What is your medium? This is a common question we often ask when we discover new artists. Are they painters, sculptors, photographers, or performers? For Tom O’Connor, a single medium is too narrow a vessel for his unbridled creative flow.
The Brisbane, Australia-born artist has become recognized for his talents in contemporary abstract painting, with forays into the realm of sculpture, in addition to his photography. He also engages his body in performative forms and acting. With his thought-provoking creations and unique artistic vision, Tom O’Connor has become a beacon of inspiration, challenging conventional norms and inviting viewers to transcend their preconceived notion of what makes an artist through his vast artistic practice.
O’Connor’s art is not merely an expression of his creative talents; it carries a profound mission that seeks to illuminate souls and ignite conversations that go beyond the boundaries of the canvas, the photograph, or even his own body. Bridging the gap between art and life, his diverse art forms reflect the intricacies, struggles, and triumphs of the human experience empowering and acknowledging all those on journeys of self discovery.
Sitting with Tainted Magazine, O’Connor shares insights into his captivating artistry and mission, exploring the moments of beauty, introspection, and raw emotion that define his extraordinary body of work.
Multifaceted and Multidisciplinary
From his entrancing abstract brushstrokes to his intimate approach to photography and even the manner in which he embodies characters in his performances, Tom O’Connor’s work sparks something within each of us through his hauntingly visceral expressions. The versatility of his artistic abilities provides an opportunity for O’Connor to continually discover new ways to ingrain himself into the work in a way that is undeniably intertwined with his authentic experiences and yet resonates on a deeper primordial level with his viewers. Working in such a wide array of forms we cannot help but wonder, what fuels a practice that is constantly reaching for new horizons?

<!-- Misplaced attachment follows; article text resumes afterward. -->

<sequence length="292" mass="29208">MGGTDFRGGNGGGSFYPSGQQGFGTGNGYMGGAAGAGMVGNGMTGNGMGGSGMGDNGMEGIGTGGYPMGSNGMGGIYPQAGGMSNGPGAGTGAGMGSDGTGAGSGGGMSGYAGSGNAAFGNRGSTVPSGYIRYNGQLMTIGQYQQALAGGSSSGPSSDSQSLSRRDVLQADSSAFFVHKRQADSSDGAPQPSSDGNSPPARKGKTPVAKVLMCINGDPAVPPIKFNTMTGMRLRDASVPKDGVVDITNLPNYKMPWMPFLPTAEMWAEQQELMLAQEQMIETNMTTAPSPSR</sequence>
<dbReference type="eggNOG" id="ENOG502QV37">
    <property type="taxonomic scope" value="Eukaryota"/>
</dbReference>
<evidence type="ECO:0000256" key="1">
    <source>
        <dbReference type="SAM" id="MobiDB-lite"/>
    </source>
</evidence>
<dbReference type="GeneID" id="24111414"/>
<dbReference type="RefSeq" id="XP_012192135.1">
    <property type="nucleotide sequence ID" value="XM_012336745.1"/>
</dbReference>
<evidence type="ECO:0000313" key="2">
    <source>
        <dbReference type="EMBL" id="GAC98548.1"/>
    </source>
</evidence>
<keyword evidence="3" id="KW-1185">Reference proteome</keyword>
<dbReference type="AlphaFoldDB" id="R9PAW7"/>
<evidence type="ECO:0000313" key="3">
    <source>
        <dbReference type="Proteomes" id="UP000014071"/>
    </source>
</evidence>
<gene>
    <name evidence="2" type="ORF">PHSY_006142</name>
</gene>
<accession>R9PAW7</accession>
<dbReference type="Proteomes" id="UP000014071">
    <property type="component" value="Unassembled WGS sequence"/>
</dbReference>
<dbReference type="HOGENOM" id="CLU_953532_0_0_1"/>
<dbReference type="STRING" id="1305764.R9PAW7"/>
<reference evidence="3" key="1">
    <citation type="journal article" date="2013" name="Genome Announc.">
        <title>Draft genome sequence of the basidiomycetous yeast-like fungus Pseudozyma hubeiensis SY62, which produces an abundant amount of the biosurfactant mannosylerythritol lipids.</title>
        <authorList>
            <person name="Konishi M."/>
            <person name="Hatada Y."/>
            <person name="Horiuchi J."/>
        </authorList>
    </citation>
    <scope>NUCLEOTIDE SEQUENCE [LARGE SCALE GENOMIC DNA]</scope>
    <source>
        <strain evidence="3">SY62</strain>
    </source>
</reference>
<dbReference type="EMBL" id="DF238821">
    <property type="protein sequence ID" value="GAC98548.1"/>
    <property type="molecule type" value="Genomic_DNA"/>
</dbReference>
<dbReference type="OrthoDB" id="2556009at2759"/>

TM: Your work covers a wide array of creative pathways – painting, acting, and photography. Embracing this Renaissance Man energy, can you tell us in your own words how you describe your practice and how it came to embrace such a diverse range of expression?
TO: Wow, that is the first time I have ever heard renaissance man energy, but I’ll take it. I think doing a wide variety of creative things can seem a little daunting and even chaotic to some. It’s almost like people wish I would pick a lane. But to be honest with you, it all feels the same to me, especially when I’m creating it feels the exact same in my body. It doesn’t matter if I’m doing an abstract oil painting or a performance, the feeling of expression is the exact same.
I think what I’m trying to do with each of these expressions is to tell the truth, and to connect to something bigger than me. When I am creating in whatever sense it isn’t about me anymore, it’s about the story I am trying to illustrate. It’s about using whatever is going on in my life at that moment and how I feel about it and how it’s affecting my body to guide me.
Sitting in memories and nostalgia and also daydreaming about things that haven’t happened yet is a big gateway into my creation process. I am essentially always chasing a feeling in whatever format I am working on. When I think of an amazing memory my whole body can tingle, and it’s the tingle that I try to turn into art.
TM: Do you feel that there is a symbiosis between these mediums? Do they influence the work made by one another?